Investments unlikely to grow this year, say retail investors Go compare with our comparison table

Investments unlikely to grow this year, say retail investors

27 September 2010 / by Paul Dicken

Retail investor sentiment is ‘bearish', with over half of investors forecasting their portfolio to devalue or see no growth in the next six months, according to Legal & General.

Publishing its first What Matters Investment Index, Legal & General Investments said there was a ‘sense of uncertainty and pessimism about the next six months’ amongst investors.

The survey of more than 1000 investors in equity ISAs, unit trusts and investment trusts also showed ‘DIY investors’ had delivered three per cent higher returns over the last six months compared to those investing through banks or building societies.

Those investors collaborating with an independent financial adviser (IFA) saw a net return of 5.21 per cent compared to the ‘DIY investors’ – classed as those making their own investment decisions without an IFA  – who delivered a net return of 6.78 per cent.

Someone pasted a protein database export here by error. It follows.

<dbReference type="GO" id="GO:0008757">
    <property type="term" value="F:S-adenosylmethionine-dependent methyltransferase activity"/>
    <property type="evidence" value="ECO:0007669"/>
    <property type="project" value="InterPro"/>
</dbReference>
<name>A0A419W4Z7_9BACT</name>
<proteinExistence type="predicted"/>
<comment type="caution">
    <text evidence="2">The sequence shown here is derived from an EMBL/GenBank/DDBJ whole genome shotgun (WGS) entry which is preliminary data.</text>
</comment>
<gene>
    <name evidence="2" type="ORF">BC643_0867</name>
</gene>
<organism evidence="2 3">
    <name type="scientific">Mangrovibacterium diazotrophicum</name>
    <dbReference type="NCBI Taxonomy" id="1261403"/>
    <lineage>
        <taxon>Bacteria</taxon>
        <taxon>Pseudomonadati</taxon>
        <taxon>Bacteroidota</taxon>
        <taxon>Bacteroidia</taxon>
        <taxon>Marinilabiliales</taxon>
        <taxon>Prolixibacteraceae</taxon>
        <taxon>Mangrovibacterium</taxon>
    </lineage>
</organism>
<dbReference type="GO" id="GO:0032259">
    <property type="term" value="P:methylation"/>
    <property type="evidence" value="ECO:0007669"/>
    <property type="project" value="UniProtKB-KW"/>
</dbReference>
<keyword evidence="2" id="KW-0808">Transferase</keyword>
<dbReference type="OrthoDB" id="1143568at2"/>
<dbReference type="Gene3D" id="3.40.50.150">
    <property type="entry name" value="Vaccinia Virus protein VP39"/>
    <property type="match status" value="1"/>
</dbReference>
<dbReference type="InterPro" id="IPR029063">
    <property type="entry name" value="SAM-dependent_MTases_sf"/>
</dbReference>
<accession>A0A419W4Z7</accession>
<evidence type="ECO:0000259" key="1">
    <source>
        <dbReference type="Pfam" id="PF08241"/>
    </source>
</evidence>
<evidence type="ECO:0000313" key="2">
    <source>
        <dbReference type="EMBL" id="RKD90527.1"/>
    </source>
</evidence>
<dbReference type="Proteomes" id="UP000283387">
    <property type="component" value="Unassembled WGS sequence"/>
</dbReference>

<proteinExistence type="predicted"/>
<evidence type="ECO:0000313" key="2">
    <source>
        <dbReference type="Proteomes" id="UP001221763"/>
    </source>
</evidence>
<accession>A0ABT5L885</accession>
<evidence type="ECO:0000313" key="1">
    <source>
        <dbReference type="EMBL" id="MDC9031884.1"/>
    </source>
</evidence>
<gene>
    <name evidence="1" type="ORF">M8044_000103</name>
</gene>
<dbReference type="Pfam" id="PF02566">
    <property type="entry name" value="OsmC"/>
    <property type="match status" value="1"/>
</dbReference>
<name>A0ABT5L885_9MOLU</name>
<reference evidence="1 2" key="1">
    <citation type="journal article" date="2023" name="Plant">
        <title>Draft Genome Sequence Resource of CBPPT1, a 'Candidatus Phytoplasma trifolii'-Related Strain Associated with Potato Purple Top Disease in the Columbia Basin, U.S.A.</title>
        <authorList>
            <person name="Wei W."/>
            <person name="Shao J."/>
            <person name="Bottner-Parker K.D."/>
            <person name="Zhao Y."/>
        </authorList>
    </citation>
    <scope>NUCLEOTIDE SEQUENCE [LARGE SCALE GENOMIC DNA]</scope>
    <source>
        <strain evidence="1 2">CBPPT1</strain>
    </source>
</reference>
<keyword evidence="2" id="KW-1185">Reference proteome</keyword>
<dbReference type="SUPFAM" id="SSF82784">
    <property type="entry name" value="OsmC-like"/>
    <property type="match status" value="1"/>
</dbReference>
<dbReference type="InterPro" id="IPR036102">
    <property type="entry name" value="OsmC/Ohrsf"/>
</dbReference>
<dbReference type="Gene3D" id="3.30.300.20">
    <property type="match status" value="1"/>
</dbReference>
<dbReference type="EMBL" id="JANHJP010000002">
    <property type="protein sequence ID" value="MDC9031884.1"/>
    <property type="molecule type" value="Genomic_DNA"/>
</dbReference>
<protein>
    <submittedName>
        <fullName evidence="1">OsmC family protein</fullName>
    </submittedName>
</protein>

Twice as many investors were planning to invest in active funds rather than passive investments, with only two in five expecting to increase their exposure to equities.

There was some uncertainty amongst the panel about which asset class they would select in future, with one in three citing the reputation of a particular investment house as the most important influence on decisions.

Investors making their own decisions were more likely to invest in equities over the next six months, with property funds attracting the least amount of interest amongst the entire group.

Simon Ellis, unit trusts managing director at L&G Investments, said: “Investors are clearly looking for some signs that the market is recovering, and that this growth is both sustained and sustainable.”

He said the index was aiming to ‘understand the intentions of the country’s sophisticated investor’ in an environment with so much attention focussed on the financial services industry and with risk now fundamental to everything the sector was doing.

The index surveyed people with an average portfolio value of £111,217 excluding pensions but also included people with portfolios under £5,000.

© Fair Investment Company Ltd

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